Certain institutions and transactions are exempt from CON requirements. S.C.Code Ann. § 44–7–170 (2002 & Supp.2008); 24A S.C.Code Ann. Regs. 61–15, § 104 (Supp.2008). Section 44–7–170 provides a CON is not needed for, among other things, “the offices of a licensed private practitioner whether for individual or group practice except as provided for in Section 44–7–160(1) and (6)[.] ”13 S.C.Code Ann. § 44–7–170(A)(2) (Supp.2008) (emphasis added).
Regulation 61–15 lists twelve transactions that are exempt from CON requirements. 24A S.C.Code Ann. Regs. 61–15 § 104(2)(a) to (l). Among those is an exemption for “[t]he offices of a licensed private practitioner whether for individual or group practice except as provided for in Section 102.1.f [.] ”14 Id. § 104(2)(e) (emphasis added). The term “licensed private practitioner” is not defined in the CON Act or DHEC's regulations, and the only limiting or qualifying language appears in section 44–7–170 and regulation 61–15 as specified above.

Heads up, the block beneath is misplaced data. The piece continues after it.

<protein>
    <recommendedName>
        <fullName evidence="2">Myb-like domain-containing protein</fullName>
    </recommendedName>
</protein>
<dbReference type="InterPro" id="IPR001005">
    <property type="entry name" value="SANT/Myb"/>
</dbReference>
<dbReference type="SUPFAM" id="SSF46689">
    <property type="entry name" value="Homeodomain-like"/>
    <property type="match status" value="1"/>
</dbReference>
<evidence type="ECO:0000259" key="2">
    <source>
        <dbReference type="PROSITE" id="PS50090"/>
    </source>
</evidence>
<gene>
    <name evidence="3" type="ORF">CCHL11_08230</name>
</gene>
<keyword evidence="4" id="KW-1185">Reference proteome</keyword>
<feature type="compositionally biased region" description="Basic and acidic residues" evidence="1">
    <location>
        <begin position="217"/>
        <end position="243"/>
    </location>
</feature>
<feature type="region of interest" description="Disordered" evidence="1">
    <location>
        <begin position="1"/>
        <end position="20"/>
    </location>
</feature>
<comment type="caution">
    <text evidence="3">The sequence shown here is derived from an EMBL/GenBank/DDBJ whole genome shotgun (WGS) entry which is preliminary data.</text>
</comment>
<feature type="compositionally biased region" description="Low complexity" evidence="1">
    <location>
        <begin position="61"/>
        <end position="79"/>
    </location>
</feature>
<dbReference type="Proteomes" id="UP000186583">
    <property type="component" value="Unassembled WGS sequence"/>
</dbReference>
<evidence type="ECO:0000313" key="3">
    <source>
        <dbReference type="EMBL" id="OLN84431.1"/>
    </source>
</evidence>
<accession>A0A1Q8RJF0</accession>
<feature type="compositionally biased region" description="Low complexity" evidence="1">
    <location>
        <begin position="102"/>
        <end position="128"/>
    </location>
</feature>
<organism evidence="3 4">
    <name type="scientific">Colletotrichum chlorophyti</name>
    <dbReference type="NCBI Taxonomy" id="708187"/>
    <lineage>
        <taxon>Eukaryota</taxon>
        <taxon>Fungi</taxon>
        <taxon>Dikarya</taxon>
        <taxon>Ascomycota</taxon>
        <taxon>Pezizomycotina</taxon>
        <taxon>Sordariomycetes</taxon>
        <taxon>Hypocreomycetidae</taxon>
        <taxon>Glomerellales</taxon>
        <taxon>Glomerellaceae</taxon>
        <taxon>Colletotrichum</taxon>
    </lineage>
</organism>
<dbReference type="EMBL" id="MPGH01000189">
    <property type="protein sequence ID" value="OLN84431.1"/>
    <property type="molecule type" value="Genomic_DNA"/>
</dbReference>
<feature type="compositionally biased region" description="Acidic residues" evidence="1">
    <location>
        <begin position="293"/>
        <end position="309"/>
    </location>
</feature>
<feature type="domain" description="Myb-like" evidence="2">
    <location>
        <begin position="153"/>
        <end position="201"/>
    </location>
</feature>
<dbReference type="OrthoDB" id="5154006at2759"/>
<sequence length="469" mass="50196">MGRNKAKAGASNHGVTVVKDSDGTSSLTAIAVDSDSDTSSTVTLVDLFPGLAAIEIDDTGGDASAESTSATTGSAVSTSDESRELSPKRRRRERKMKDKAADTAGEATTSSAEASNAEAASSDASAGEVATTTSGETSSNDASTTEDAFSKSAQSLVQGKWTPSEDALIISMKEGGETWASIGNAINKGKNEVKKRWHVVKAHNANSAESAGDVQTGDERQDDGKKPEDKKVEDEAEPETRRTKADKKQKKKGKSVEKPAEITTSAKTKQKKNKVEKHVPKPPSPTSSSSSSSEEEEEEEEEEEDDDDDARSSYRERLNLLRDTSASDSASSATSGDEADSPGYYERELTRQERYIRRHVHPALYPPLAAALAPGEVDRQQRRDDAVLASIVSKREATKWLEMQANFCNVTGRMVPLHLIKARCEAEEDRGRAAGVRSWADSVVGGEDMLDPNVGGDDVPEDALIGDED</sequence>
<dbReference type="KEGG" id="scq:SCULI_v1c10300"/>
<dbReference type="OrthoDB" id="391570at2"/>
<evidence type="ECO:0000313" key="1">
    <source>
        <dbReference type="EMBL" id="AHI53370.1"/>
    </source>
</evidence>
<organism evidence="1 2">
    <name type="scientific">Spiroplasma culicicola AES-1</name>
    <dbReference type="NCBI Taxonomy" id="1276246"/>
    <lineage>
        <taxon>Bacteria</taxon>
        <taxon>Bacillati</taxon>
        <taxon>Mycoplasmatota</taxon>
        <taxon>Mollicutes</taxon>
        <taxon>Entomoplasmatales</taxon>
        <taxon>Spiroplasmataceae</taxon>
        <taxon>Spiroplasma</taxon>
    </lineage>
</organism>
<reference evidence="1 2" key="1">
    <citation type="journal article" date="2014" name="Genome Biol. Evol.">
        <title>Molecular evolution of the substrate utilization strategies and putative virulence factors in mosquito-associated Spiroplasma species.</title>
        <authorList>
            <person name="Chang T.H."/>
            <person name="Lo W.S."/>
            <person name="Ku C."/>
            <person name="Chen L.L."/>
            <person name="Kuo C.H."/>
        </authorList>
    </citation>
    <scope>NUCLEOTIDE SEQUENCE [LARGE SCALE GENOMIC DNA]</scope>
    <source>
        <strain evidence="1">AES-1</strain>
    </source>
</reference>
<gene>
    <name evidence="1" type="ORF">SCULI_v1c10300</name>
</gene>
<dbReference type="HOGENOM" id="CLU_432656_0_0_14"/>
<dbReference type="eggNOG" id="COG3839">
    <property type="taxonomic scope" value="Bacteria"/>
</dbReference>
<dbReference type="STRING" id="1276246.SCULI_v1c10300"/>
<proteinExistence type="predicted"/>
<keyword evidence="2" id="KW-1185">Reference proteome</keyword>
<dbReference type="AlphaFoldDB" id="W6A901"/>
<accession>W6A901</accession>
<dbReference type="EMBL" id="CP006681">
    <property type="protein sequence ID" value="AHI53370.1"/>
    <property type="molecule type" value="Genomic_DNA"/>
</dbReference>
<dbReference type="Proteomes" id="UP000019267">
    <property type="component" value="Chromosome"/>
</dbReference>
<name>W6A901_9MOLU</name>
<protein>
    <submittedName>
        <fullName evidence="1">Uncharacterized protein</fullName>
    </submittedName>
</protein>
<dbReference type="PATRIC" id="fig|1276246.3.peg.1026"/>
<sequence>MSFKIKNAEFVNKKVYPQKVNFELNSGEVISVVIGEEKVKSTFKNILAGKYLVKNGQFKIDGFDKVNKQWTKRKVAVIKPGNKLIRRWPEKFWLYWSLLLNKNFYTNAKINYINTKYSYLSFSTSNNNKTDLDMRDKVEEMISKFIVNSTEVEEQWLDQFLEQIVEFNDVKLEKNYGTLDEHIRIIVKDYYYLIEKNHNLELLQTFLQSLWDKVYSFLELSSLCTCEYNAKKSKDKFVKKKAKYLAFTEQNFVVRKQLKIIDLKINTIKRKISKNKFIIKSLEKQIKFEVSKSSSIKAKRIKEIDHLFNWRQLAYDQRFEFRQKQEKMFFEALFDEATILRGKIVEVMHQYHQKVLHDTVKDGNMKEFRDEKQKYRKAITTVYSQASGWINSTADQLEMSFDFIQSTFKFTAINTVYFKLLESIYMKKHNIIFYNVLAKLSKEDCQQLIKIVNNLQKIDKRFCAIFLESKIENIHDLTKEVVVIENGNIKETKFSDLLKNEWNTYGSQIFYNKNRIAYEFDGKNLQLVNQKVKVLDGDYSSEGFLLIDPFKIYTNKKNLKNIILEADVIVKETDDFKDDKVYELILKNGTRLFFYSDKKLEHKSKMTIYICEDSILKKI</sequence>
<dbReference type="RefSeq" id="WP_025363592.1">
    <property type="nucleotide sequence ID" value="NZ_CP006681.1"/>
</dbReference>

Six of the twelve exempted transactions require that approval of the exemption be obtained in writing from DHEC. Notably, the exemption for the office of a licensed private practitioner is not among those requiring DHEC to issue a written exemption. Id. § 104(2)(e).
If a person or health care facility is required to obtain a written exemption from DHEC, a written request for the exemption must be submitted, accompanied by a project description, including its cost and any other information deemed necessary for DHEC to make a determination on the exemption request. Id. §§ 104(1), 105. Thus, as to the exemptions requiring written approval from DHEC, there is a formal decision issued in such cases.